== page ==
Still, robo-advisors are typically more affordable than human advisors. Here’s what you’ll pay for automated advisors through big-name providers.

Options or portfoliosMinimum investmentAnnual percentage or fee
VanguardIncludes a personal human advisor for the best of both worlds$50,0000.30%
Charles SchwabInvestor ratio$00%
BettermentAdd-on human advisor option$100.25%
WealthfrontAdvanced Indexing for accounts of $500,000+$5000.25%
Assets management human advisorHuman management$01.25% to 1.75%
Fee-only human advisorHuman managementVaries$1,000 to $5,000

Robo-advisor vs. financial advisor: Which one should I choose?

Robo-advisors work well for basic portfolios that aren’t overly complex. They are also helpful if you’re on a budget, typically offering lower fees than human advising services.
But if you have a sizable investment, complex investment goals or simply prefer to do business face to face, a human advisor might be a better fit. Financial advisors are more flexible and adaptive than robo-advisors, and they can help you with various financial goals. So if your long-term financial goals extend beyond a diversified portfolio, consider a human advisor. Your portfolio’s size should also factor into this decision: If you’ve got assets of six figures or more, a human may be your better bet.
That said, there are situations in which using both a robo- and human advisor may be advantageous. As your portfolio grows, so will your goals. Hedging your bets and splitting your investments between an algorithm-driven service and a human advisor could help diversify your interests.

Compare robo-advisors

1 - 4 of 4
Name Product Ratings Available asset types Minimum deposit Cash sweep APY Signup bonus
Finder Score: 4.3 / 5: ★★★★★
Stocks, Mutual funds, ETFs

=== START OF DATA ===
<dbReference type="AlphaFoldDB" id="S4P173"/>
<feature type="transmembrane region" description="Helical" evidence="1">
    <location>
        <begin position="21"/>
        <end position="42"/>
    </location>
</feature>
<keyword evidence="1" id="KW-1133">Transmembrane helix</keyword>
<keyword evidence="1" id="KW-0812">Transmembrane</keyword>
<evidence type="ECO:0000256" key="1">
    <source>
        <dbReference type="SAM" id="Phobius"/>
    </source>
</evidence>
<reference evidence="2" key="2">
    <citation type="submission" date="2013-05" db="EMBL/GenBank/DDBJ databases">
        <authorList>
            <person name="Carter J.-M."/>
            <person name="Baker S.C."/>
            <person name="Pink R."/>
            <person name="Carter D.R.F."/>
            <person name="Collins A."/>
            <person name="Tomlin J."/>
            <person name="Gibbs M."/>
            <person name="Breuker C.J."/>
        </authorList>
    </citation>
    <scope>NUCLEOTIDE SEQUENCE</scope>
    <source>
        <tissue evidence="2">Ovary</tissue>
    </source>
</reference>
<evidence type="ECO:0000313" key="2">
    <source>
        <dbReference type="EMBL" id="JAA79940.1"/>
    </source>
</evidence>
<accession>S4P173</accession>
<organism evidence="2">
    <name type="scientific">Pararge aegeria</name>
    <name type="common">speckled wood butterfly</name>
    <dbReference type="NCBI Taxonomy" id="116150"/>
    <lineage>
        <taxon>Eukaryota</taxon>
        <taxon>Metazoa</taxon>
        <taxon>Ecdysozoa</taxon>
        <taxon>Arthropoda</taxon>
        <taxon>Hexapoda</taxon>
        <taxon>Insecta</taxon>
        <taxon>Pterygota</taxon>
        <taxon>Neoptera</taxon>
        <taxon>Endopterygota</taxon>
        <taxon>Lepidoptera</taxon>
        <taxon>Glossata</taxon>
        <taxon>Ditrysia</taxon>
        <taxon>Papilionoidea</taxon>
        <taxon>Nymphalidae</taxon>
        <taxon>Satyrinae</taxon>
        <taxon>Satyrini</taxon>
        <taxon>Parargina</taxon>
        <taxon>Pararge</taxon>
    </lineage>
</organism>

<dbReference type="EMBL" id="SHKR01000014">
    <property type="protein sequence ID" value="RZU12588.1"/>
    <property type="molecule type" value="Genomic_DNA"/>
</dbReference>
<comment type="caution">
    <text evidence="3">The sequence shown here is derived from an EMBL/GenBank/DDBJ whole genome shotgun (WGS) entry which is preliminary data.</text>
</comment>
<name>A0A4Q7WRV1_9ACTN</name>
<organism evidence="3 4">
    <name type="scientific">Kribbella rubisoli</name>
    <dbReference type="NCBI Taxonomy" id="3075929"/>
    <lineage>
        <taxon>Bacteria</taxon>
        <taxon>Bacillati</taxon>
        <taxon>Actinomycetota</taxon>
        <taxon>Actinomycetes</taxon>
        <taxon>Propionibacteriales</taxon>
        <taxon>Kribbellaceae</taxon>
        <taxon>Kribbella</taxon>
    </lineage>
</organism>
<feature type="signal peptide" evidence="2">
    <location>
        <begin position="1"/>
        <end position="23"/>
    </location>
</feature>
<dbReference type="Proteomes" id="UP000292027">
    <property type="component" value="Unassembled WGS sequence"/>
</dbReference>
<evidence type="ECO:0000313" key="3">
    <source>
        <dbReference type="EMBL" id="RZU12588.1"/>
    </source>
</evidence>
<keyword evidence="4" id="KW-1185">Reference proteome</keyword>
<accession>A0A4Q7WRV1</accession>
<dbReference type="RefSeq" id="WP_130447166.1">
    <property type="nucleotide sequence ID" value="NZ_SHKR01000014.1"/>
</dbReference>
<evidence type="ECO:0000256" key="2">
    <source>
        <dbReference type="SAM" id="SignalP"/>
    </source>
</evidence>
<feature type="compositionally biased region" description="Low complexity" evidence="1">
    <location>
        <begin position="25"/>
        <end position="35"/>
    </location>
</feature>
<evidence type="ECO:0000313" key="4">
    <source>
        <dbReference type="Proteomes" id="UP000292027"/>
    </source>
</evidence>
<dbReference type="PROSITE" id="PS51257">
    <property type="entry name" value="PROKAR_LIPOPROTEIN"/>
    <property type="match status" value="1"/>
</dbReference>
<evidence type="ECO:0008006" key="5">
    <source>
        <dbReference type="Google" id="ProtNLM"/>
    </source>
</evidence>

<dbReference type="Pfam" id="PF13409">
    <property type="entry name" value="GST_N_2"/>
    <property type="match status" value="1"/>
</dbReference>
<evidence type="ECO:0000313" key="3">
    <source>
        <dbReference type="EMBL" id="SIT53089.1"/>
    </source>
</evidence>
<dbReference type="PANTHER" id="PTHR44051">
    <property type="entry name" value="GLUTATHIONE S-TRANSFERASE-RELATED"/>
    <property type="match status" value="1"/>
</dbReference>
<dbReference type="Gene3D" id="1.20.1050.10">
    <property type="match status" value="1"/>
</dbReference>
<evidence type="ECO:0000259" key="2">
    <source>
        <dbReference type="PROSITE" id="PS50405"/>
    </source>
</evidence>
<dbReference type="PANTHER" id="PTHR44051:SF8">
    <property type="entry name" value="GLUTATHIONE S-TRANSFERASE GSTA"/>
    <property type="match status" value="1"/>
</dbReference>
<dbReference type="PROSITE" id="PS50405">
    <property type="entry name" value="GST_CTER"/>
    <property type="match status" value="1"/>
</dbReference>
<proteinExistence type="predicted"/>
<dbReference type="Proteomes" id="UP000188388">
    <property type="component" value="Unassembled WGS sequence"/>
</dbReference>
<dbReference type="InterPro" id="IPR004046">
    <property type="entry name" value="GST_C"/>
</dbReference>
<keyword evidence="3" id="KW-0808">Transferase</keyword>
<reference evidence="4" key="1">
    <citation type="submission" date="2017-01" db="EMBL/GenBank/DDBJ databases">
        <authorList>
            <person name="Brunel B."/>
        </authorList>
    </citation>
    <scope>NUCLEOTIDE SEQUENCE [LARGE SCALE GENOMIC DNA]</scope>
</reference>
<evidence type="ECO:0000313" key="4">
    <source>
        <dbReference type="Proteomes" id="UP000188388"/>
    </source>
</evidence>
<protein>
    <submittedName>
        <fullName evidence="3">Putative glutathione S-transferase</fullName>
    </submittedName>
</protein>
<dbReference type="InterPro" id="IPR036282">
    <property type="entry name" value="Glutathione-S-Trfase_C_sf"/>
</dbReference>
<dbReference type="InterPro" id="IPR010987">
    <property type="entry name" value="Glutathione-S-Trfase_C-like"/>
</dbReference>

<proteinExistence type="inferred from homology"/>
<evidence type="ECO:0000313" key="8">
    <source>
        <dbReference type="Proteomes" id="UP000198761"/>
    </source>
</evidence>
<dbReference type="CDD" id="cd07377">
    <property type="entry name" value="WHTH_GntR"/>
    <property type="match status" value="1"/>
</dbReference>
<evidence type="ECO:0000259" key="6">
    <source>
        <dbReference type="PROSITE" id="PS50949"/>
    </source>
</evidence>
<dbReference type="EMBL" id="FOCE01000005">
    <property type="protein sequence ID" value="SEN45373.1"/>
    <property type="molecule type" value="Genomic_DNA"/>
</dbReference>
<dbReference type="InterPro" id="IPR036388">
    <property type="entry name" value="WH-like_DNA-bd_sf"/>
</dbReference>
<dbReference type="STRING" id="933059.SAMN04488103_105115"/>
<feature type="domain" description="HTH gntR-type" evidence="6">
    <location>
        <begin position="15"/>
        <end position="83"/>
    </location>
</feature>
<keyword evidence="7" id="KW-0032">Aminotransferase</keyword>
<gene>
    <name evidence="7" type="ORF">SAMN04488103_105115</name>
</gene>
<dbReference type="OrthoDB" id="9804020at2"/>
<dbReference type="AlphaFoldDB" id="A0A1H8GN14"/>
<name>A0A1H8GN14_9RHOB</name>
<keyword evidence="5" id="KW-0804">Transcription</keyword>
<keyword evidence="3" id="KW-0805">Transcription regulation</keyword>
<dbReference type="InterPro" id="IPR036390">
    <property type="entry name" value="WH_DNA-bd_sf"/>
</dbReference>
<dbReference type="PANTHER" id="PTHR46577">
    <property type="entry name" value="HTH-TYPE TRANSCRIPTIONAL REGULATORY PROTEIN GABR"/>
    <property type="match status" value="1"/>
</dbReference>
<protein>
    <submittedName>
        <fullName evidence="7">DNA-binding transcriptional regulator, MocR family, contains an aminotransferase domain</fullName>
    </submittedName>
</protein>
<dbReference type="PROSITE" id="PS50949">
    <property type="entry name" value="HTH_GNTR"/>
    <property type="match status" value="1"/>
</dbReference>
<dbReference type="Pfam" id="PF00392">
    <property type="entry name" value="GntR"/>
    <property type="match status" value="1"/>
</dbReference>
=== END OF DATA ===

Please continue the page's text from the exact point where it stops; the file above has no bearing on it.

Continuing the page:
Low-cost direct indexing. Plus, trade individual stocks and earn up to 5% yield with a Frec Treasury account.
Finder Score: 4.5 / 5: ★★★★★
Stocks, ETFs
Get $50
Automated stock and bond ETF investing with the ability to trade individual stocks for as little as $1 apiece.
Finder Score: 4 / 5: ★★★★★
While not technically a robo advisor, Titan offers a hands-off investment platform that seeks to outperform the market.
Finder Score: 4 / 5: ★★★★★
Stocks, ETFs
Get a $20 bonus

*Signup bonus information updated weekly.

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Bottom line

  • Robo-advisors are automated computer algorithms that allocate your funds and constantly rebalance your portfolio.
  • Financial advisors are humans who help you with your finances from investments to retirement and children’s education plans.
  • Robo-advisors are typically better suited for smaller portfolios and cost less to operate.
  • Financial advisors are typically better for larger portfolios and for complex financial planning.

Frequently asked questions

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Written by

Jennifer Gimbel

Jennifer Gimbel is senior managing editor at Policygenius and a former editor at Finder, specializing in personal finance. Jenn's expertise and analysis has been featured on MediaFeed and other outlets. She holds a BS in arts administration from Wagner College, with minors in economics and journalism. See full profile